Then we made it to Sousse (near Monastir) where Heythem’s uncle and aunt made us a huge and delicious dinner of fried fish, couscous with fish, fennel salad, mussels, shrimps, and cake for dessert. Heythem also has two young cousins who were shy at first, but by the end of the night were climbing on top of Jeff and I, yelling the only two phrases they knew in English: “How are you?” and “Thank you.”
Onze and Amira – spelling is approximate.
After that we continued on our way to Monastir and checked into a lovely appart-hotel that Heythem’s family arranged for us. Heythem’s father wanted him to stay with us for the night and sleep on the couch in the living room, but after some assurance from Jeff and I we convinced him that we would be okay on our own.
Marina Cap Hotel in Monastir, Tunisia
In an effort to keep this post from becoming even more wordy, I’ll quickly summarize the rest of our time in Monastir. The next day when we saw Heythem, he was surprised to hear that I was a little freaked out by all the terrorist conversation from the day before. That wasn’t his intention, and he assured us that the country was safe (which a few days later, I began to agree with him). Jeff also chided me for my hesitancy and reluctance, but that’s how he deals with emotions he doesn’t understand.
Marina Cap Hotel in Monastir, Tunisia
I learned that Tunisia is a very recently revolutionized country (2011), and the catalyst for the Arab Spring. Since the revolution, the government has been mostly stable, but there is still some unpredictability in regards to programs, economic action, and future plans. Some people seem to be more confident in the current party than others, but most agree that improvements are occurring and that they are better off than before.
Monastir is most widely known as a tourist location, but also the birthplace of ex-president Habib Bourguiba. He was the first president of the Republic of Tunisia and served for 30 years (1957-1987). Before his presidency he was a political activist, being imprisoned several times, and helped seal Tunisian independence from France after WWII. Bourguiba was much loved throughout Tunisia, having improved women’s right, economic organization and healthcare. He was impeached by the new Prime Minister, Zine El Abidine Ben Ali, who was the politician later ousted during the Tunisian Revolution in 2011.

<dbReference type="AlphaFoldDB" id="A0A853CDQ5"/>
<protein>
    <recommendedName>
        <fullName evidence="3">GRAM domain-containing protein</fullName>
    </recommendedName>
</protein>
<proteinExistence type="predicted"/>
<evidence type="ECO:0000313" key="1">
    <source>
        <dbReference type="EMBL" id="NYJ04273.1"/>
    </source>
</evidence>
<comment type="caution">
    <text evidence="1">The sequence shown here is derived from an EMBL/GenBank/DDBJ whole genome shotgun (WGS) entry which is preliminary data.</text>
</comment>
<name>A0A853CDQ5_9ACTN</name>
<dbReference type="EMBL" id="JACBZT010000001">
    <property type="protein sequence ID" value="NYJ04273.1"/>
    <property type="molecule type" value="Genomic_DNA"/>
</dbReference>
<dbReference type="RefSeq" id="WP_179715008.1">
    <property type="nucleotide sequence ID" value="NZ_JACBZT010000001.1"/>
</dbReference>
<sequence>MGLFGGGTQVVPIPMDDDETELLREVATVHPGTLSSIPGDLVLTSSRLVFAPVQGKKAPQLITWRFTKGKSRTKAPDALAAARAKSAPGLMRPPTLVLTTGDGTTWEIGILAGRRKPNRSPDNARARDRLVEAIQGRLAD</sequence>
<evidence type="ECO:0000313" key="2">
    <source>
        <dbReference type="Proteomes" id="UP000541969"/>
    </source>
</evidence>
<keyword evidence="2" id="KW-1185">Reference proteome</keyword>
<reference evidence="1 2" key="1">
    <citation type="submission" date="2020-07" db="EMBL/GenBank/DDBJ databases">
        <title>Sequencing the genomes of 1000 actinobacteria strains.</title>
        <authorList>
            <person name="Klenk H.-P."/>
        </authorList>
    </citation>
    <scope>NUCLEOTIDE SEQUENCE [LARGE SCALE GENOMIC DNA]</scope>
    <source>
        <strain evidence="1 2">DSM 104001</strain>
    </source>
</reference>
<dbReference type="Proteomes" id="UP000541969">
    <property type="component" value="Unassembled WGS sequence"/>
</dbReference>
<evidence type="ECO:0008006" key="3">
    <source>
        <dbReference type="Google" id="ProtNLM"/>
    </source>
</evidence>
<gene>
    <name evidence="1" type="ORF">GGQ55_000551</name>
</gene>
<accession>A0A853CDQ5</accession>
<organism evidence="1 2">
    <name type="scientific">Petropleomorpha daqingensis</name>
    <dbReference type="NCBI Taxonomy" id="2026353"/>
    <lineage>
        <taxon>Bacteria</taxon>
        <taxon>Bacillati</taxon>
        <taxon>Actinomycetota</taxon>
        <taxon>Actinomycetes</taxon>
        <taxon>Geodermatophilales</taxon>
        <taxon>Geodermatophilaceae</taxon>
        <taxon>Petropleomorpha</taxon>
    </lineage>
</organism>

The exterior of the Habib Bourguiba Mausoleum in Monastir, Tunisia
Tomb of Habib Bourguiba in Monastir, Tunisia
Heythem was invaluable to have as a companion on this trip. He was able to tell us the real price of things (not the tourist price), he took us places that locals eat, and he was able to show us how people really live in Tunisia. With him around, people were able to communicate with us more than they would have otherwise, and they also seemed to let their guards down as we were not as foreign as we would of been without Heythem. The interaction with him and his family also showed us how generous and loyal arabic culture is. Something that is all too easily ignored in American news media.
Jeff wearing what I think is a traditional Berber Jacket.
This post was a bit wordy. I felt it was necessary to set the mood of how I felt when I first arrived in Tunisia though, as the information will be good for other travelers to know. A lot of the feeling of a country can’t be described in images alone.

Well, I guess it can’t be described in a blog post either… Anyway, until Part 2!

0 thoughts on “Tunisia: Part 1: Monastir, Lablebi and the Political Situation”

  1. I concur with your remark, “…how generous and loyal arabic culture is.” I had some clients from Tunisia last year and was touched by their warmth and hospitality and how quickly one felt like part of the family. North Africans who move to France are no doubt surprised by the coldness of French culture (or is it just Paris). I mentioned once in conversation a person who surprisingly just disappeared from my life. An Algerian friend said, “French?” “Yes.” “Yeah they will just drop you.”